Dwyane Wade was reasonably upset about the treatment he received from the Heat. Photo Courtesy of Steve Mitchell-USA Today Sports
On July 6th, the Chicago native seemingly followed the footsteps of his former teammate, LeBron James, and decided to return to his hometown. The Chicago Bulls agreed to a two-year, $47 million deal with the former Heat shooting guard, a move that seemed peculiar on the surface to casual basketball fans. Why would an aging star go to a team that will be less competitive than Miami in the coming years? Dwyane is not signing with the 2010-2011 Bulls that featured the talents of Derrick Rose, a lockdown defender in Joakim Noah, and the recently acquired Carlos Boozer. Wade is signing with a mediocre squad at best that went 42-40 last year and may have actually regressed during the course of the offseason. The Bulls lost Pau Gasol to the Spurs and they shipped the former MVP to the Knicks for Robin Lopez, José Calderón, and Jerian Grant. Although the Bulls picked up Rajon Rondo for an inexpensive deal in comparison to the Benjamins that were being tossed around this summer, the team is not in any position at this juncture to compete with the Cavaliers or even the Raptors. Dwyane is a smart man and he is cognizant of every situation that he puts himself in, which makes it even harder to fathom his decision to take $3.5 million more per year just to sign with an average basketball team. After analyzing and dissecting the treatment of the Heat organization toward their greatest player, and reviewing Wade’s life before professional basketball was even a possibility, it begins to seem clear that Dwyane’s time simply ran up in Miami. He gave this organization all that he had, and the pile of disrespect that has been accumulated over the years finally pushed Wade out the door. In terms of dollars, Wade really had to choose between the Milwaukee Bucks and the Chicago Bulls, and his love for the city he grew up in ultimately propelled his decision to join Jimmy Butler in Chi-Town. As a Miami native, I can only thank Wade for his contributions and salute him in his effort to bring the Bulls back to relevancy. Good luck, Mr. Wade.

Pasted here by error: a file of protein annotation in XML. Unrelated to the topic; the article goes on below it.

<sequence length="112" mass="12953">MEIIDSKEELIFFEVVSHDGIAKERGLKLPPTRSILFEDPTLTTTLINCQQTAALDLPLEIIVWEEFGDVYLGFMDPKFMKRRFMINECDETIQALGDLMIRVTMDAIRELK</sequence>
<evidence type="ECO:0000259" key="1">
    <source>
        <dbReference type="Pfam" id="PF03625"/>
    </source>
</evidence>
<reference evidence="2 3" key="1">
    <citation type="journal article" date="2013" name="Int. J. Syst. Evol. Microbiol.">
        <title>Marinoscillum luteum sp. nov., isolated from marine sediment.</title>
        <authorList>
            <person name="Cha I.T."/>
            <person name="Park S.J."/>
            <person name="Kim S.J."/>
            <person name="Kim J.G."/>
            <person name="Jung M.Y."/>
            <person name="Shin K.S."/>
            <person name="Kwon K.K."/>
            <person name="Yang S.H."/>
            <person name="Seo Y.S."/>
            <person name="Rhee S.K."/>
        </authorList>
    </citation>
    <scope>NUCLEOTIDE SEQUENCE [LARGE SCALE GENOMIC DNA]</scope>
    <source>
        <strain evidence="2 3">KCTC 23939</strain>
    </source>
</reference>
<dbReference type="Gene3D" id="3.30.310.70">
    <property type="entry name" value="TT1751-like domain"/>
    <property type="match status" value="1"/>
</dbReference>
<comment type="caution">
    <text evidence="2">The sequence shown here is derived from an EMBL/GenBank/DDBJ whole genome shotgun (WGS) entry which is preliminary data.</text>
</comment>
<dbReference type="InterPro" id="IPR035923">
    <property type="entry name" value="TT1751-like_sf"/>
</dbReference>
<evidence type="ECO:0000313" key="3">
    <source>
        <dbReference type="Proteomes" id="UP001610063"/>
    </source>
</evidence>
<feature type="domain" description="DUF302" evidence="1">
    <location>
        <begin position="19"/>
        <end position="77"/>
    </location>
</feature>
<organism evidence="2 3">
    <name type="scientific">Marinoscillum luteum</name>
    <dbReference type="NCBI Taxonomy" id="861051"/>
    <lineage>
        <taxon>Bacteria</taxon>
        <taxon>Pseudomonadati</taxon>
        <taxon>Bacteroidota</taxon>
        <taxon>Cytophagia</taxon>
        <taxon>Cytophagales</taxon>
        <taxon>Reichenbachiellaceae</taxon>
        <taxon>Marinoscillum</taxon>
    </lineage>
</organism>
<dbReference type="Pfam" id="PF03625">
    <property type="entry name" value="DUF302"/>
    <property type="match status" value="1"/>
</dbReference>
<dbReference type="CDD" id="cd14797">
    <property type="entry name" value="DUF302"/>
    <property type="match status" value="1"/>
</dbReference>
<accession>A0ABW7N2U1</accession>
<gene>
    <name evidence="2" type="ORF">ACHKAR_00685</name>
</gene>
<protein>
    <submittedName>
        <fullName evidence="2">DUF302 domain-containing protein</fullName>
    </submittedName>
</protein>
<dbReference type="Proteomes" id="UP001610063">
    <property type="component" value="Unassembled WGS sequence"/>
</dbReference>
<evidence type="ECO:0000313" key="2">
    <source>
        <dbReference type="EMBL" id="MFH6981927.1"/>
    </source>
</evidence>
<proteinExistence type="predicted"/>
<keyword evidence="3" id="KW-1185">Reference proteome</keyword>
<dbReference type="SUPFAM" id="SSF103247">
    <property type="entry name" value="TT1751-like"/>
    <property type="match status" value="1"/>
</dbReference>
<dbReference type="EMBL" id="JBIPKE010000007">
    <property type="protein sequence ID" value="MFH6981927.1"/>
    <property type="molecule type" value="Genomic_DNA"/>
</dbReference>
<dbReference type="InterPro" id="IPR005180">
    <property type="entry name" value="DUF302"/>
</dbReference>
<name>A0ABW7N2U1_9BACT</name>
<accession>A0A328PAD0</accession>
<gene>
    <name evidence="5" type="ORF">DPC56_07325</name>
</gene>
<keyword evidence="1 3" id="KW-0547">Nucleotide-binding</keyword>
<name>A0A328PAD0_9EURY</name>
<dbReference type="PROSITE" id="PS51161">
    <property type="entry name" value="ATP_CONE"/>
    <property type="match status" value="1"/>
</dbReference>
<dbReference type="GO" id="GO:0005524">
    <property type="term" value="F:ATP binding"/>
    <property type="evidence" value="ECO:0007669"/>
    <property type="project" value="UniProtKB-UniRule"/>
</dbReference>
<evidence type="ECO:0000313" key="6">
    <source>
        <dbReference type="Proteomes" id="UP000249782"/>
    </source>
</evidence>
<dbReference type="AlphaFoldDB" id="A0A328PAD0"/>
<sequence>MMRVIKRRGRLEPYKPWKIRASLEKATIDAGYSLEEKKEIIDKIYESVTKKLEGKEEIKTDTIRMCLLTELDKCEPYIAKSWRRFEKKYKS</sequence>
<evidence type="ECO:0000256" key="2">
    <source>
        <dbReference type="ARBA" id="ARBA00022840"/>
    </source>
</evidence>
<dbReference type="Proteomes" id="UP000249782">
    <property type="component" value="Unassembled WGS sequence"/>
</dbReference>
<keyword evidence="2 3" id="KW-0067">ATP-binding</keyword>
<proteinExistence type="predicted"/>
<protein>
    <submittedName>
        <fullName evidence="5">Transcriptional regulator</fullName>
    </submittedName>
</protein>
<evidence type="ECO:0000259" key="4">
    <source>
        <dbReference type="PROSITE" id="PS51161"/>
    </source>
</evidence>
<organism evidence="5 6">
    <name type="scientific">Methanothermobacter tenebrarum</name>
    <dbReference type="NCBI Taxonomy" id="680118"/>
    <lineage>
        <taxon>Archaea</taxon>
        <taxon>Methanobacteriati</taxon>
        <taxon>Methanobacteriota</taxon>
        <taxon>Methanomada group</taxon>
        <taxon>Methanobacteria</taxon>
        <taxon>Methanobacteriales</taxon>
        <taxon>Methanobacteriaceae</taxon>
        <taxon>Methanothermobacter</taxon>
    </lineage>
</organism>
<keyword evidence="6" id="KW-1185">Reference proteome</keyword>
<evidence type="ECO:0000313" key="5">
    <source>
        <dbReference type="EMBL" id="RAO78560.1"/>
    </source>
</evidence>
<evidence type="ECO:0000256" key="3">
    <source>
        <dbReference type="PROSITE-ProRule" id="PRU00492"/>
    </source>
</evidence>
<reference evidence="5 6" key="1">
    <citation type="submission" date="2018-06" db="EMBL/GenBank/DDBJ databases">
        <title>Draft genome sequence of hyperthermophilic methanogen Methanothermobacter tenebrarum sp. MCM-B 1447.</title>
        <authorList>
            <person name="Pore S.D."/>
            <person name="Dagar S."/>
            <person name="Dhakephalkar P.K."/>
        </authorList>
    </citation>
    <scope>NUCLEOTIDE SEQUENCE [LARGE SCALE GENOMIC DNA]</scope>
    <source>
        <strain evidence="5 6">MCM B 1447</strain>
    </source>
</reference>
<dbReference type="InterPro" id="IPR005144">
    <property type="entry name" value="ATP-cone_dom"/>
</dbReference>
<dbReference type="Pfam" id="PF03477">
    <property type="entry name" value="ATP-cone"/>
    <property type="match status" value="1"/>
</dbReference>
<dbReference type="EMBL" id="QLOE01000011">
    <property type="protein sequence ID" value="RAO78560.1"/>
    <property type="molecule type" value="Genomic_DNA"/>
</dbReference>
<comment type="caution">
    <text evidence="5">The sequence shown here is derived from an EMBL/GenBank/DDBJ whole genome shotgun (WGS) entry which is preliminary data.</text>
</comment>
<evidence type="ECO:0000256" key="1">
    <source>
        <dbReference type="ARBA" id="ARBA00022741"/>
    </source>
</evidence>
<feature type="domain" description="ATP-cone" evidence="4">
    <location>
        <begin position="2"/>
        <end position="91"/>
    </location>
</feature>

Wade will go from guarding the Marquette alumni to playing alongside him next year. Photo Courtesy of NBA.com
Author’s Note: I would love to thank the documentary, Undeniable: The Rise of Dwyane Wade, for their excellent research into the life of the former Heat superstar. I credit them for assisting me heavily during the course of my research.
Events of Jolinda Wade displayed in this piece was assisted by Jennifer LeClaire of Charisma Magazine for her article “She Ain’t Playin'”.
The article “Schooled With Hard Knocks” by Amy Shipley of the Washington Post helped to provide more in-depth knowledge into Wade’s training by his father.
All stats and contract information is courtesy of Basketball-Reference.com.
Featured Graphic is Courtesy of Bulls.com